I would like to argue that this is a false dichotomy. Even in the most urban of cities, goldfinches migrate through in the fall, coyotes run the railroad tracks, and spiders weave intricate webs on the windows of skyscrapers. And even within those skyscrapers, nature is alive because we are still (and always) embedded within our animal bodies. We are blood, bone, guts, bacteria — we are multitudes, ourselves an ecosystem — mortal and fully animal, no matter how our culture may try to ignore this fact. And so, I suggest with this installation, the need to reclaim our animal selves, and to recognize and respect our kinship with the others with whom we share this planet.

By infusing human meaning and emotion into the language of birds, traditional semantics become destabilized. This opacity between human and bird speech is a poetry of slippage. Though the act of translation, by its nature, is always inadequate, it also creates an open-ended and unpredictable channel for connection, suggesting an implicit kinship between speakers. This act recognizes the inviolable difference of the other, while also attempting the first and necessary step of any boundary crossing.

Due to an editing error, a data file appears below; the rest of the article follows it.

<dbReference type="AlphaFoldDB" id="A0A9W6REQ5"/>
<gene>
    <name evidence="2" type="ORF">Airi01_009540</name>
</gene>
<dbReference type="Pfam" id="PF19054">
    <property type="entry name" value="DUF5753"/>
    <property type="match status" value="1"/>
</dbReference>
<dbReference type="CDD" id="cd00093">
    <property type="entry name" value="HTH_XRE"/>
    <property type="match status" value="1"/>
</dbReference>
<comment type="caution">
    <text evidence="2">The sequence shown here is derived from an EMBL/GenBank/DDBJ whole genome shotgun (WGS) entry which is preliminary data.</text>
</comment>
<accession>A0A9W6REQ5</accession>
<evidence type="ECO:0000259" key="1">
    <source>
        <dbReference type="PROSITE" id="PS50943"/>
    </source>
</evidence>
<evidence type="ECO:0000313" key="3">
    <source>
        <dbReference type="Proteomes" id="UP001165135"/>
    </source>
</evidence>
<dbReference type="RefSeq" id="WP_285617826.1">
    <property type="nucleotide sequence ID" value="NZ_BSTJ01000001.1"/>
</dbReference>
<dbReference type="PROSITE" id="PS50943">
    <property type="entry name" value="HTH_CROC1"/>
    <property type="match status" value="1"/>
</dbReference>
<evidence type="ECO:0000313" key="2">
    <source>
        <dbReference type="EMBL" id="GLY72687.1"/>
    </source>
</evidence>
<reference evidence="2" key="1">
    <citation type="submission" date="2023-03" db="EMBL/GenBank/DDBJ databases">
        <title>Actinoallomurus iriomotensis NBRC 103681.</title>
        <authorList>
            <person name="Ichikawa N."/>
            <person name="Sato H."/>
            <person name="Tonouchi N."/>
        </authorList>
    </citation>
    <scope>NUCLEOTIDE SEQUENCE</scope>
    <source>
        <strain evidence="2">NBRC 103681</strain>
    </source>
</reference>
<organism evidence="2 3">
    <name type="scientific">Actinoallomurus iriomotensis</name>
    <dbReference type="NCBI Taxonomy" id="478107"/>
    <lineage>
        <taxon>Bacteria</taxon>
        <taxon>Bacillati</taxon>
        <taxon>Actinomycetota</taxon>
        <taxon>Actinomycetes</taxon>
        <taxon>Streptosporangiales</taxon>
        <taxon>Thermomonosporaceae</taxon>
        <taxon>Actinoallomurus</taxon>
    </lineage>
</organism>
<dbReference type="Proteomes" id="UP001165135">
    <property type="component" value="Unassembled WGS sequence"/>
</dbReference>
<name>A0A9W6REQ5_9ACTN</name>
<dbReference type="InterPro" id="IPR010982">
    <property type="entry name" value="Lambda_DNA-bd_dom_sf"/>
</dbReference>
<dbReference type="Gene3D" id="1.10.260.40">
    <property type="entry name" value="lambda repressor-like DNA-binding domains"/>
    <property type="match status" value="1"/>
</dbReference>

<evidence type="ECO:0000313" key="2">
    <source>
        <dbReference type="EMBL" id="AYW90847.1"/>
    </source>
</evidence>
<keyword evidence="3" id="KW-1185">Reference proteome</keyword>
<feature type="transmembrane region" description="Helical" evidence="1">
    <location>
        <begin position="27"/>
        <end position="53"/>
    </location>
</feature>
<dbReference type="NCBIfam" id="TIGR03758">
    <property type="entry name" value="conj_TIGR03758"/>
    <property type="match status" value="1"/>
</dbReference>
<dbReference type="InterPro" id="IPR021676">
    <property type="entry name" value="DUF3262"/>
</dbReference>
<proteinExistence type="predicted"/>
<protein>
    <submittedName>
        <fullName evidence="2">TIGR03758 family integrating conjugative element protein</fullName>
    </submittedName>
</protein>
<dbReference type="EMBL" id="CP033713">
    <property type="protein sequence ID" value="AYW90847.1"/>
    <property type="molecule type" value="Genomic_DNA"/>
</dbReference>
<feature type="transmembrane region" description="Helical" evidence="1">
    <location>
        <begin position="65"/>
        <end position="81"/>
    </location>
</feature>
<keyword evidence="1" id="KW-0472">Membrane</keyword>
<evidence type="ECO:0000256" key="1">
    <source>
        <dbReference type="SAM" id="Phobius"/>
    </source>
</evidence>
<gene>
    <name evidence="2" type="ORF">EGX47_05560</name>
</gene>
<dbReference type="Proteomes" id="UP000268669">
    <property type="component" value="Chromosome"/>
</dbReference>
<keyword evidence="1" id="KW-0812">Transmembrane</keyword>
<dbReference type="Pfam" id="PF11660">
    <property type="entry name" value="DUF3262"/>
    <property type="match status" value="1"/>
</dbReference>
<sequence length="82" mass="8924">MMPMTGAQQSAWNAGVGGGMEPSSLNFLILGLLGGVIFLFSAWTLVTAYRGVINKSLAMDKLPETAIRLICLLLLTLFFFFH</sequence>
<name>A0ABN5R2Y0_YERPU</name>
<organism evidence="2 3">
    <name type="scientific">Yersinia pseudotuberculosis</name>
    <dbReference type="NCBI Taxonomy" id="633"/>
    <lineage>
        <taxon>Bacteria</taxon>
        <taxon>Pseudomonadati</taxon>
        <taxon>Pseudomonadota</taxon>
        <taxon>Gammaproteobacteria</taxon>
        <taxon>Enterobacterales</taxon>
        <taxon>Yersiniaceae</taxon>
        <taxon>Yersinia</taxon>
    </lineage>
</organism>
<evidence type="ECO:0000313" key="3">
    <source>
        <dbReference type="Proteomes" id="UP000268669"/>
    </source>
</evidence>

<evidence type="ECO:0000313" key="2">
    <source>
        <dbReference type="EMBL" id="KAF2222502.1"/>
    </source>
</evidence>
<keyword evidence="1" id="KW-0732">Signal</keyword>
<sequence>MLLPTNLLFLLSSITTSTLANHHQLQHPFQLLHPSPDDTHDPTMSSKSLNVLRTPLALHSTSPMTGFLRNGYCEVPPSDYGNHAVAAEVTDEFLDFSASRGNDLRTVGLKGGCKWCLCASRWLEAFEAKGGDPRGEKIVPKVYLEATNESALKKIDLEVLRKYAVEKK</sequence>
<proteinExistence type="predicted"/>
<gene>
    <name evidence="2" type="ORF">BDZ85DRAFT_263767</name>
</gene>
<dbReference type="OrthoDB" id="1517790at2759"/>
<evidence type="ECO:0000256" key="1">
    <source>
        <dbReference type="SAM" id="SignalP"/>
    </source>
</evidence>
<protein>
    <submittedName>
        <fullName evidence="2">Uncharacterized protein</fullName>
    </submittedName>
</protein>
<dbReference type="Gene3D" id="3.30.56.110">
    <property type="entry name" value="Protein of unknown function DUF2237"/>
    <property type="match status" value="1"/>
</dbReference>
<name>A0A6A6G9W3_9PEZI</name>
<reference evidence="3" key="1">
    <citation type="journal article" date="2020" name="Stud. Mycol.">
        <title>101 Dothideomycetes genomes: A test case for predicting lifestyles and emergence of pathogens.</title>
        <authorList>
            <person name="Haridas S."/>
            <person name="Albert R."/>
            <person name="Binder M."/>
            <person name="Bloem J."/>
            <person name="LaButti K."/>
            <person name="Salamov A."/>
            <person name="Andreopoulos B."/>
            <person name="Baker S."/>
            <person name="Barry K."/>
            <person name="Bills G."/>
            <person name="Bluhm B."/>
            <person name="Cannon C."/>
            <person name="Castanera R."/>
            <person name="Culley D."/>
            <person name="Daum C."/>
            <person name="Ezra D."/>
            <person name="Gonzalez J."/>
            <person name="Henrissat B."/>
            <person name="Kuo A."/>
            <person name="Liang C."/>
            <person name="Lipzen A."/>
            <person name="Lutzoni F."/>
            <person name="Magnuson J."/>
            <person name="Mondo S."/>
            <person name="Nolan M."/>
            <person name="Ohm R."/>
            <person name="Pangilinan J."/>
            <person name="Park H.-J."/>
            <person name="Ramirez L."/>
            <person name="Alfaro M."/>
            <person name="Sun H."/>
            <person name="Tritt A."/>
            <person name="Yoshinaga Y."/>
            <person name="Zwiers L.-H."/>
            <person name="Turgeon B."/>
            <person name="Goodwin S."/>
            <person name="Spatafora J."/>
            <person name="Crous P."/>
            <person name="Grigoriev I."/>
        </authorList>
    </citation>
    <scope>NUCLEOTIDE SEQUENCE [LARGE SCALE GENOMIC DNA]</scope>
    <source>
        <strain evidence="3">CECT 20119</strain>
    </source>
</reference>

Tell it to the Birds raises questions about what we mean when we say 'language.' Linguists such as Noam Chomsky assert that language exists in an evolutionary continuum from non-human to human animals. Once claimed to be something that separated humans from animals, language or at the very least, the need to communicate is something that we now know we share with many living beings. I'm interested in what it means to translate across the species boundary, beyond an anthropocentric perspective; to communicate with and attempt to understand new kinds of mind, intelligence and culture in non-human species — and the immeasurable value that we might find there.